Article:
Company meets rapidly changing needs of industry
by: MARIA SONNENBERG FOR FLORIDA TODAY
Just steps behind the Oaks shopping plaza, Melbourne-based Contec has established itself in the medical device industry. The company provides embedded computing platforms and touch-screen LCDs to operate custom-designed diagnostic or imaging equipment, like blood analyzers and CT scanners that are distributed to hospitals, clinics and labs around the world. “The customer has a market need, and comes to us with basic specifications from a technical standpoint,” Contec sales and marketing manager Katherine Morland said. Unlike mass-produced commercial products like cellular phones and personal computers, medical devices must adhere to strict government specifications to pass regulatory inspections.
To avoid rapid technology turnover, which, in turn, jeopardizes regulatory certifications, Contec developed a Planned Technology Control product management program that tracks even the smallest of components. “We continuously make sure we have the solutions for these companies as they grow world-wide,” Morland said. “This industry is getting more and more competitive.” Company president Art Schmitt and vice president of business development Gene Garofalo founded Contec – an acronym for Digital Technology Exchange – in 1991. The company originally functioned as an obsolete-parts broker for a wide range of original equipment manufacturers.
After just six months, however, the company changed tracks when Schmitt and Garofalo realized that original-equipment manufacturers constantly were being forced to shut down production lines to recertify products because of changing technology. Soon afterward, the company began producing and managing the embedded computing platforms of its customers. Contec adjusted its focus to include a broader range of services to both commercial and public customers when it was acquired by a large systems integrator in 1996.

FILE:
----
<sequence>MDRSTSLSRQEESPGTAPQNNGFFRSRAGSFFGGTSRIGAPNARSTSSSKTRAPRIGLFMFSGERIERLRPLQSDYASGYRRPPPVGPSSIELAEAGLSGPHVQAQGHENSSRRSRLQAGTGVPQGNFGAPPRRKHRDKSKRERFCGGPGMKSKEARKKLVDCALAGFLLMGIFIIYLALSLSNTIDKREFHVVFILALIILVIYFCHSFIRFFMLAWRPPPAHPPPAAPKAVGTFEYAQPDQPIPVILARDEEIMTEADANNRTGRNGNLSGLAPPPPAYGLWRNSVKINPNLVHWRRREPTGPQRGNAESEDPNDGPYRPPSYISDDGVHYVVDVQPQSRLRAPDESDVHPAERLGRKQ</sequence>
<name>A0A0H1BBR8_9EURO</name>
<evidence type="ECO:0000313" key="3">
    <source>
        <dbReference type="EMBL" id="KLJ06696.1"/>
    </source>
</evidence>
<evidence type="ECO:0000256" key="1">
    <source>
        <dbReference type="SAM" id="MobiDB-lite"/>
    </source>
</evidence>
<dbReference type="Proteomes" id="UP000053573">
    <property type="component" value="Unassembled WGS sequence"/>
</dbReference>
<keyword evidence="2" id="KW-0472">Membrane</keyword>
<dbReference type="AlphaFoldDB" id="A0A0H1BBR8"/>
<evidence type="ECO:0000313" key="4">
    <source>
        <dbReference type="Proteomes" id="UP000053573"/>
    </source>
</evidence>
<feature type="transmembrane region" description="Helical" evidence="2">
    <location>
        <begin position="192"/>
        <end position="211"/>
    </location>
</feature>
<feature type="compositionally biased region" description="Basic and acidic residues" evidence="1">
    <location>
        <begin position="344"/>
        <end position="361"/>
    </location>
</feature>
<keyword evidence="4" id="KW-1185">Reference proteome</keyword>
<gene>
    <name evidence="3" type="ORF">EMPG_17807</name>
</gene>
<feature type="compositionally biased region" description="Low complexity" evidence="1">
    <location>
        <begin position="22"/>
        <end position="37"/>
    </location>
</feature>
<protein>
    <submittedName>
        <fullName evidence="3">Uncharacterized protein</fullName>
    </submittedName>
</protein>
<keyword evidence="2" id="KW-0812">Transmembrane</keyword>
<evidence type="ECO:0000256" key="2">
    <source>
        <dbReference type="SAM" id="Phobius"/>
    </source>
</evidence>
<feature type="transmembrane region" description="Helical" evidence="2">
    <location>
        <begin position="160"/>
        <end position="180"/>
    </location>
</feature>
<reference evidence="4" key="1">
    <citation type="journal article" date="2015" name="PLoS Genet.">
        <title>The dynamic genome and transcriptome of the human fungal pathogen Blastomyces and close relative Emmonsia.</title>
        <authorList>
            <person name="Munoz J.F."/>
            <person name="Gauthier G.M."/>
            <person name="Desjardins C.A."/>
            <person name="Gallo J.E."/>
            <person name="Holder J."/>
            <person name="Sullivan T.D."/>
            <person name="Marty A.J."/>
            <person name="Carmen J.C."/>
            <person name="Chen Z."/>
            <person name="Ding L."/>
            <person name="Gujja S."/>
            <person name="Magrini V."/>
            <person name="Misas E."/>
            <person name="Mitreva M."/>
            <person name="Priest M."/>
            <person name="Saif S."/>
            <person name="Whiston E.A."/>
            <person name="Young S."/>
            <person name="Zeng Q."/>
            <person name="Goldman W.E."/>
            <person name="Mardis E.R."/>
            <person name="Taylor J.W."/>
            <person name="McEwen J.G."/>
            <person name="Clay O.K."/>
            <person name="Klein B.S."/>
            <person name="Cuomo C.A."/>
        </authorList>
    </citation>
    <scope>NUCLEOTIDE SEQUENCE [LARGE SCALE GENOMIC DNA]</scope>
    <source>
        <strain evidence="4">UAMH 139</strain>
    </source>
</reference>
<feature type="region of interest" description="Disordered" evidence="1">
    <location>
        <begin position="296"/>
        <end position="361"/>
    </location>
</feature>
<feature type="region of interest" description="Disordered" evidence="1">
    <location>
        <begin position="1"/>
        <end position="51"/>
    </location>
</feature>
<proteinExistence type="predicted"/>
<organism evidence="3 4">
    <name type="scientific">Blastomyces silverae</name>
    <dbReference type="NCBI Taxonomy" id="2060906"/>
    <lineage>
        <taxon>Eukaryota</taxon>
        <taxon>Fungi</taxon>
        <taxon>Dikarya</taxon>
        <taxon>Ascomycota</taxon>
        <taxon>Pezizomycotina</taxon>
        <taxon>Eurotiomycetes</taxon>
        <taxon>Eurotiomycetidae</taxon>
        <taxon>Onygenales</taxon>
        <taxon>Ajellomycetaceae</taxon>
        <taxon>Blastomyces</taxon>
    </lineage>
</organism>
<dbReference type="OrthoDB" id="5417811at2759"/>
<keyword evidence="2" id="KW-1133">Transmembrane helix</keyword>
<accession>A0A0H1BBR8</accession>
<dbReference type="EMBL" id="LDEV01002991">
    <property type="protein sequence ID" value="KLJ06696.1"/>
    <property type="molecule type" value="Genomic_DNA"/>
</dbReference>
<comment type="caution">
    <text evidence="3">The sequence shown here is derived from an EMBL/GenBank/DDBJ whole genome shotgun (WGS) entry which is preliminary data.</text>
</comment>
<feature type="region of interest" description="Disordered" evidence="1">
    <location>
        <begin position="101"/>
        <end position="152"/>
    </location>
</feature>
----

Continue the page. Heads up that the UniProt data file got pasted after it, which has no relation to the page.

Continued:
But, by 2002, management wanted to return to its former business model. Schmitt played a role in the successful management buyout that returned the company to its roots. To better position itself in the market, the company also added two new groups – the Advanced Display Solutions and the Medical Computing Solutions. The company has a staff of 70, primarily based in Melbourne. The 20,000 square-foot head-quarters include a manufacturing floor and “clean room.” A service facility in England is used to upgrade and refurbish customer equipment.
“It’s a way for us to better service our European customer,” Morland said. “Many of our customers have their products all over the world.” Solutions range from repositioning a product for better competitive pricing to the mechanics of durability. For example, a medical device manufacturer needed a durable, high-brightness LCD touch display for deployment in a mobile X-ray machine.
Requirements were that the display integrate with the mobile equipment; be driven by a low-power, medical-grade power source; and the durable enough to withstand mobility. With another customer, competition was eroding its market share or digital video recording, or DVR, device. Although the customer’s product was high-end and well-made, the lower cost of inferior units was driving sales down.
To solve the problem, Contec reengineered the instrument and its control software, developing both hardware and software to perform the video capture at a much lower cost. Because of the reduced productions costs, the customer was able to price its DVR more competitively without compromising functionality. For the manufacturer of a high-performance, three-dimensional cardiac visualization workstation, Contec developed a computer platform for stepped up performance that, because the workstation was located in the patient area, took into account acoustic levels. Because of the aging of the American population, Michael Sobolewski, Contec executive vice president of sales and marketing, perceives an aggressive market ahead. “The market is continuously growing and expanding,” Sobolewski said. “The industry is one of the strongest in the country.”